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AG Reich

Experimental Solid State Physics

Prof. Dr. Stephanie Reich

Prof. Dr. Stephanie Reich

Arnimallee 14
Room 1.2.42
14195 Berlin
Angelin See, Zi. 1.2.46

Research at AG Reich

Structures and materials on the nanoscale exhibit new and exciting physical phenomena that our group endeavours to understand and quantify. Our interests range from delving into the inner workings of plasmonic systems in metal-dielectric interfaces or metallic plasmonic nanostructure crystals, to the production and characterisation of low dimensional materials such as graphene, transition metal dichalcogenides (TMDs) and carbon nanotubes (CNTs). In particular, we want to know how such materials respond and interact with light and how to exploit this for nanophotonics.

In working with plasmonic nanostructure crystals we aim to understand the nature of light matter coupling regimes where the coupling strength exceeds the losses of the system, an important aspect to consider for polariton-based optical devices. Also, within the same vein, we aim to explore plasmonic excitation of nano-oligomers using cylindrical vector beams. This allows the excitation of super and sub radiant modes of excitation that could find applications in tailored spectroscopy or as nanoscale lasers.

Interest in TMDs has gathered considerable steam in recent years as they can be combined into a multitude of different materials with novel physical properties at low dimensionality. They can be combined to form band-gap semiconductors that can host excitonic states at room temperature as well as exhibit other phenomena like moiré physics, valley pseudospin and spin orbit effects. Our group aims to study and characterise these materials, especially the light-matter interactions with excitonic states.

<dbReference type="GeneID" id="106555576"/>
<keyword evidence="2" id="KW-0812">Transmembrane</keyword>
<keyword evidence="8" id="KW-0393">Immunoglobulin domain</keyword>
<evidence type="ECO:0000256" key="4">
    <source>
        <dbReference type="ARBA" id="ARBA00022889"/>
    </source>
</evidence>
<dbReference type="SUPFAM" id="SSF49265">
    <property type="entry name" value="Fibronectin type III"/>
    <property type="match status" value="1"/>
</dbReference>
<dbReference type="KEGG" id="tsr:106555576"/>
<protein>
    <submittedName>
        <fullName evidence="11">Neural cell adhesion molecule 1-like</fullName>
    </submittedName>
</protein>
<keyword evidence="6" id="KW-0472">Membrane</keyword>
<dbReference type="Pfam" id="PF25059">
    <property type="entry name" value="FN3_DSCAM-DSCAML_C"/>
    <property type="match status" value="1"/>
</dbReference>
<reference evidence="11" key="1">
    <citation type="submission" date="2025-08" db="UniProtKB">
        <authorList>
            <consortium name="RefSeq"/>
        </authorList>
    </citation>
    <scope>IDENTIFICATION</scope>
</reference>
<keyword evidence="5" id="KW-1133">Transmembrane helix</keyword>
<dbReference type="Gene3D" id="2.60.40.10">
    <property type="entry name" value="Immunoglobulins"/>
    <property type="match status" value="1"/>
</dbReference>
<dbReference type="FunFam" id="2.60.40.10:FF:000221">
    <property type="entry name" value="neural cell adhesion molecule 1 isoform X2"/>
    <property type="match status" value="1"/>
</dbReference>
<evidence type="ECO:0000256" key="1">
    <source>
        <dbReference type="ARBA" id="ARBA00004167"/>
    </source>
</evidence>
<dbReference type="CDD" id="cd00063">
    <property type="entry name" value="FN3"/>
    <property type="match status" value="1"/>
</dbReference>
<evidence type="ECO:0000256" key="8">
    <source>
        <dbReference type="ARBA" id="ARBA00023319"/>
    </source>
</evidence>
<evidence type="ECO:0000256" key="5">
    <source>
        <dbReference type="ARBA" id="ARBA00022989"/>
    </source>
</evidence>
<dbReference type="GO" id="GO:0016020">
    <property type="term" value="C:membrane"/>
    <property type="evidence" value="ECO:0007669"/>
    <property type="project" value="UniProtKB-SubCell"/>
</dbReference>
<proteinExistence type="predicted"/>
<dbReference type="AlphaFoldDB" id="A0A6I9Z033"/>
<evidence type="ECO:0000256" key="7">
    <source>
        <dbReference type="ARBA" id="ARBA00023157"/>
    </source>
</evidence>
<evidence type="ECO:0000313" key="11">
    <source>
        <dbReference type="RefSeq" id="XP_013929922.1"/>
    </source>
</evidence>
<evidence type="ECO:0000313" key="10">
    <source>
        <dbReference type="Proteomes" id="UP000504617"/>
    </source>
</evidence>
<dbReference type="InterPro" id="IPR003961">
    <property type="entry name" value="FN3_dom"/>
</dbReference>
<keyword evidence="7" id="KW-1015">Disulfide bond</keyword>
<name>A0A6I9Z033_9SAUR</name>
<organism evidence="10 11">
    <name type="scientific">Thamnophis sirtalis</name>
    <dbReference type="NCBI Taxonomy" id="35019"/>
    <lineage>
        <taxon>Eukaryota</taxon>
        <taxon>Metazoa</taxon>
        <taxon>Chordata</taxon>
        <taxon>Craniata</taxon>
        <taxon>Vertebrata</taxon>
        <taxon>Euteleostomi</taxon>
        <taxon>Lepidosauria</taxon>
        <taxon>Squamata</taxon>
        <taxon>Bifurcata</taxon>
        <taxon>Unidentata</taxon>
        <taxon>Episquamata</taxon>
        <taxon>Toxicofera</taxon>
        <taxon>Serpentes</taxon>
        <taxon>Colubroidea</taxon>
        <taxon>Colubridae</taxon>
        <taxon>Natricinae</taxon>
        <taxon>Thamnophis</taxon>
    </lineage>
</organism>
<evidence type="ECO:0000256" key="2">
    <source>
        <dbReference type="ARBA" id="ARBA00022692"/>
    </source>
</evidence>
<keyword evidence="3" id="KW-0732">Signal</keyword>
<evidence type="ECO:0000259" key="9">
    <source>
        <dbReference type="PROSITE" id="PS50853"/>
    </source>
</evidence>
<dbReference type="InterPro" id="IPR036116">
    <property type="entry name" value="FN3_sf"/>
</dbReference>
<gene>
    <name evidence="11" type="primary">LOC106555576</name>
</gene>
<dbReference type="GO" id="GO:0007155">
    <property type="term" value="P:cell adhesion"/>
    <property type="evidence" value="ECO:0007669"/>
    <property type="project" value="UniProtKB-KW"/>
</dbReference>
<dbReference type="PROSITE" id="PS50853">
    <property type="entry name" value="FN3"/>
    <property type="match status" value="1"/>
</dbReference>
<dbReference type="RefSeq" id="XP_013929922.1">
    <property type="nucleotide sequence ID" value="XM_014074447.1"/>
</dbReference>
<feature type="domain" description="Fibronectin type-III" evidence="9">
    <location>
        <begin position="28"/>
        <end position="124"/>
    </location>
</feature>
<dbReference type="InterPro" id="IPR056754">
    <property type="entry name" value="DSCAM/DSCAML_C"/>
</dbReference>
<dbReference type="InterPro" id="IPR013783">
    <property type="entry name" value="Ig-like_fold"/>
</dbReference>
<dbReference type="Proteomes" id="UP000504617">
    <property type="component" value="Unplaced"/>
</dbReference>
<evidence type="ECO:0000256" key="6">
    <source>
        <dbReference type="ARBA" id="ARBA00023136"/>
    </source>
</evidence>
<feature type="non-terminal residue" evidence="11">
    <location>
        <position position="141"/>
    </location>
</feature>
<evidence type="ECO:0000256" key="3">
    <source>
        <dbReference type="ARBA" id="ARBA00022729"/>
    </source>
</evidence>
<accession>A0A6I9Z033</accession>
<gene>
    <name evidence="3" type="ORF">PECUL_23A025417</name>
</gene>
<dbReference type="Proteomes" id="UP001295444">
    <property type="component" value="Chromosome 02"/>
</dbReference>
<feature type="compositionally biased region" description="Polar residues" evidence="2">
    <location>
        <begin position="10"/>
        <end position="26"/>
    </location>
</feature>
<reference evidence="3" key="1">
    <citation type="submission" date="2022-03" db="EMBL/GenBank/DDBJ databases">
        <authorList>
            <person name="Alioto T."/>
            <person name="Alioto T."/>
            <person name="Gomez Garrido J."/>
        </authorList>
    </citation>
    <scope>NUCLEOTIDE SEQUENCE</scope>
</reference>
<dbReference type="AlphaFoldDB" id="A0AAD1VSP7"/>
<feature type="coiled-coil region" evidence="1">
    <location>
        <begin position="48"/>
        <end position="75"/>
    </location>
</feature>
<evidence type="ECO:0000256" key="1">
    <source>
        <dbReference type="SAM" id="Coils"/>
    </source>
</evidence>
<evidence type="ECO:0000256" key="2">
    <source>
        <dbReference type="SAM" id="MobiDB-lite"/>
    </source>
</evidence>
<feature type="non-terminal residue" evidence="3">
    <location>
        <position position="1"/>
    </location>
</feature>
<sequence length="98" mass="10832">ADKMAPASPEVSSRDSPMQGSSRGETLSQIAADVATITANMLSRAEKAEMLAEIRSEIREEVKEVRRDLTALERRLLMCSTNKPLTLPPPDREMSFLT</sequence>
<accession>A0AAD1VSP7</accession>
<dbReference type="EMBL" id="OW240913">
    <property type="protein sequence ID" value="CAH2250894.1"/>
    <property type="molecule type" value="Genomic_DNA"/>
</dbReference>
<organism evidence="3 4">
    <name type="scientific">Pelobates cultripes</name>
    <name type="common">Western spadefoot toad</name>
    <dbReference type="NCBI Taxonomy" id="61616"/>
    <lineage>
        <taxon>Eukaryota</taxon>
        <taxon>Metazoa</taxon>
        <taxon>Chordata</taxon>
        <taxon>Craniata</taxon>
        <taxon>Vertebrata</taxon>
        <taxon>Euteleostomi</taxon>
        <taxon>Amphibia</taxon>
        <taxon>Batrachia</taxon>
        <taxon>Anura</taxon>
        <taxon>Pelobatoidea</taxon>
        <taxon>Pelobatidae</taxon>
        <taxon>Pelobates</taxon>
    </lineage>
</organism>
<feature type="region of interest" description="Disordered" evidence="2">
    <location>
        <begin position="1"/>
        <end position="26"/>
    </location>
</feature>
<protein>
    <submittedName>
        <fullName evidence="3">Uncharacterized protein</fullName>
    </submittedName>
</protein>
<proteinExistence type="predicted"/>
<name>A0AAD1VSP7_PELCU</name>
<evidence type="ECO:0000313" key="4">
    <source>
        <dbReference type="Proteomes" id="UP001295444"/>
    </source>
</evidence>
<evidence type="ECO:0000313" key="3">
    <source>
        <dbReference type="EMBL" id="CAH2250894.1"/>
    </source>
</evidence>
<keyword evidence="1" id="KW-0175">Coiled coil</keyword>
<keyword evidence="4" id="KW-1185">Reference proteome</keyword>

Carbon nanotubes has long been a research area in our group and continues to be at present. We are interested in exploring the vibrational and optical degrees of freedom in CNTs and determining how these effects can be enhanced. We also have a keen interest in expanding the applicability and use of CNTs by controllably attaching functionalised units to CNTs without destroying their inherent properties. These functionalised units can for example be used to act as a photo molecular switch for switching on and off certain properties like fluorescence. In addition to this we study the effect of putting molecules or other CNTs inside of CNTs and see how this changes their fundamental properties.

We also pursue research in the growth and production of carbon-based nanomaterials where we aim to grow different types of nanostructures with pre-determined properties in a very controlled fashion. One example of this is the controlled growth of graphene using molecules as precursors instead of carbon atoms.

AG Reich as a group has always been very social, friendly, and accomodating to new members, we enjoy a bbq from time to time, and we always have time for a drink and a chat in the sun!